“I’m not really in that place, but I’m still writing songs about it, just because when something cuts you that deep, it just lingers,” she pauses. “ButI do think that now I’m in a place where I’m much happier and I’m more confident. I’m starting to write songs that are a little bit more like ‘I’m a bad bitch, don’t fuck with me,’” she says then immediately bursts out into laughter.

Her first single in two years, “Fake It,” draws on Jean’s newfound confidence by bringing her strength and endurance to the forefront of her music. It plays on the idea of ‘Fake it ‘till you make it’ because if you act the part, there will come a day where you physically embody the role.

“I was thinking of that break up that was a couple years ago, it was just one of those ones that took so much to get over. It’s like, ‘How do you move on from that,’” she questions. “You figure out how to keep going, and you just put one foot in front of the other and even if it takes acting like you’re ok, then eventually you’ll be ok. “

Aside from the lyrical and sound aspect of her music, Jean spent quite a bit of time figuring out her whole image— clothing, color schemes, photoshoots— in order to accurately portray to the public what she wanted her sound to physically look like.

“[I worked on] all of this stuff and when I finally put out the first song, I said to someone ‘I feel like I’m finishing a marathon’ and then I was like ‘No, the marathon is the whole career, I’m just at the 5-mile marker,” she exhales, realizing she’s still got some ways to go until she reaches the finish line.

The visual for “Fake It,” shows the hand of a mannequin caressing Jean’s cheek, which is supposed to be representative of an ideal woman who’s perfect and clean and does whatever she’s supposed to do, without ever speaking up. The theme will appear on the entire EP and is Jean’s way of rejecting the stereotypical idea of who a woman is supposed to be.

At the forefront of Jean’s music is her willingness to be vulnerable and never hold back her deepest, darkest feelings because it’s her honesty that makes her so relatable and emotionally unique.

“Being able to put words around your feelings is a very powerful thing. I want to connect people with each other, I want to connect people to me and I think that music just happens to be my medium of me doing that. The best way in my mind to do that is to just be real and authentic.”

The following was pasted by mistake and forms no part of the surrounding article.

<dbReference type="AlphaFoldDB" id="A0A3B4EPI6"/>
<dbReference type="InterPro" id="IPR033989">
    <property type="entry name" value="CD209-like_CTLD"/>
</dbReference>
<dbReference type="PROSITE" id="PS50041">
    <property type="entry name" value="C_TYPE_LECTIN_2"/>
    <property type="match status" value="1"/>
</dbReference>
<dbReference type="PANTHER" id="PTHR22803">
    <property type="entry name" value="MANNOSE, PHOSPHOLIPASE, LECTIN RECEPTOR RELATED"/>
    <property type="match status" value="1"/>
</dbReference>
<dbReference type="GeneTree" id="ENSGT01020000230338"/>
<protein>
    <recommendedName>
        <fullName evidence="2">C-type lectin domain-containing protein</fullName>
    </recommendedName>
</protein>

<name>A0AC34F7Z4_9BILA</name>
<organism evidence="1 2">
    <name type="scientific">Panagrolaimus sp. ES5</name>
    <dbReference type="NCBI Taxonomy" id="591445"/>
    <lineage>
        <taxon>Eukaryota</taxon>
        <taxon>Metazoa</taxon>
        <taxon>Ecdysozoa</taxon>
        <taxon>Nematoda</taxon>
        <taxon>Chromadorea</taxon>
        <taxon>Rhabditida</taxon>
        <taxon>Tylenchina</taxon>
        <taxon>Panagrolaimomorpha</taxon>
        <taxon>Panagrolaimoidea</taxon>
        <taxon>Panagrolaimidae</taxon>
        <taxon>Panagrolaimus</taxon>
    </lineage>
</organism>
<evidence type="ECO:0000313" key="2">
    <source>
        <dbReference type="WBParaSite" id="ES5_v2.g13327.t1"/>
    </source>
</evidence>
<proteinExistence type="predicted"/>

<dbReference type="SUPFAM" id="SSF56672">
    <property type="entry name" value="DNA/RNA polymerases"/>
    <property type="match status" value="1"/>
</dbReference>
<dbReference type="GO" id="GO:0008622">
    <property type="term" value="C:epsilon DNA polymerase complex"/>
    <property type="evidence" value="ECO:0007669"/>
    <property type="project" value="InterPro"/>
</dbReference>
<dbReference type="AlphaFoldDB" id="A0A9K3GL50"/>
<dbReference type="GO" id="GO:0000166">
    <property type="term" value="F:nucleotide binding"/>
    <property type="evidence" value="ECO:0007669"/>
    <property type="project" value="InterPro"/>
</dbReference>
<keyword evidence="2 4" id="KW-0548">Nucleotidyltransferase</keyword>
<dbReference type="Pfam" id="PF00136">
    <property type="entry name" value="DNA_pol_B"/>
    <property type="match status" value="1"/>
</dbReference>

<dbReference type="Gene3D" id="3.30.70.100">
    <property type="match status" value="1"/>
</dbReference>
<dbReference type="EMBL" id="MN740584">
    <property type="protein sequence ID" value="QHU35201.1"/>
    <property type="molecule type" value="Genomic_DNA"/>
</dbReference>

According to Jean, her artistic direction is “soulful pop.” Though the beats and melodic runs make her music radio-esque, the themes in her songs gives her more depth than the plethora of upbeat, love songs that so often take over every Top 40’s playlist.

“I’m a feeler. I feel everything at a ten. I used to feel so guilty for being so emotional. It took coming out of that and realizing ‘Wait, that’s what makes me an artist, that is my power.’”

Jean owes a lot of her self-confidence to the hours she spent going to therapy, which helped her learn more about herself and understand why she is the way she is, and how she can make herself better as an individual, and as an artist. The lessons she’s obtained give her the strength to keep pushing herself and working on making herself even better than she was the day before.

“I’ll be honest with you, most days I’m sitting here asking myself if I’m still trying to do this and does this still makes me as happy as it stresses me out because it’s—,” she pauses, not being able to find a word strong enough. “It’s so hard.”

And yet, despite the challenges, Jean insists that music is what she was meant to pursue.

“The one thing that I cannot deny— I could come up with every reason to quit— but the one thing that I cannot deny is this feeling in my soul that this is what I was put on this Earth to do. I think the universe works with us to put us where we’re supposed to be, and it just feels like it’s something greater than me that I just have to do it,” she smiled.

For Jean, it’s important to hold onto the little wins and to find people who believe in her just as much as she believes in herself. She says that the team she’s created helps her see the potential in herself, even when she feels like she’s “in the trenches.”

And all that encouragement has most certainly paid off. Since the release of “Fake It,” Jean has also released two other songs, “Drama” and “Tell Me Not to Go,” along with a remix titled “Famous.” The songs have gained about a million streams in just a few short months.

“[Success] is the plight of an artist. I don’t feel like you ever feel that way. I’m at step A, and I’m trying to get to Z, and I just hope that I can enjoy the ride on the way there,” she exhales once more, smiles. “The more people that I can connect, the more that I have succeeded in what I think I was put on this Earth to do.”

Instagram:  @MorganStJean

Twitter: @MorganStJean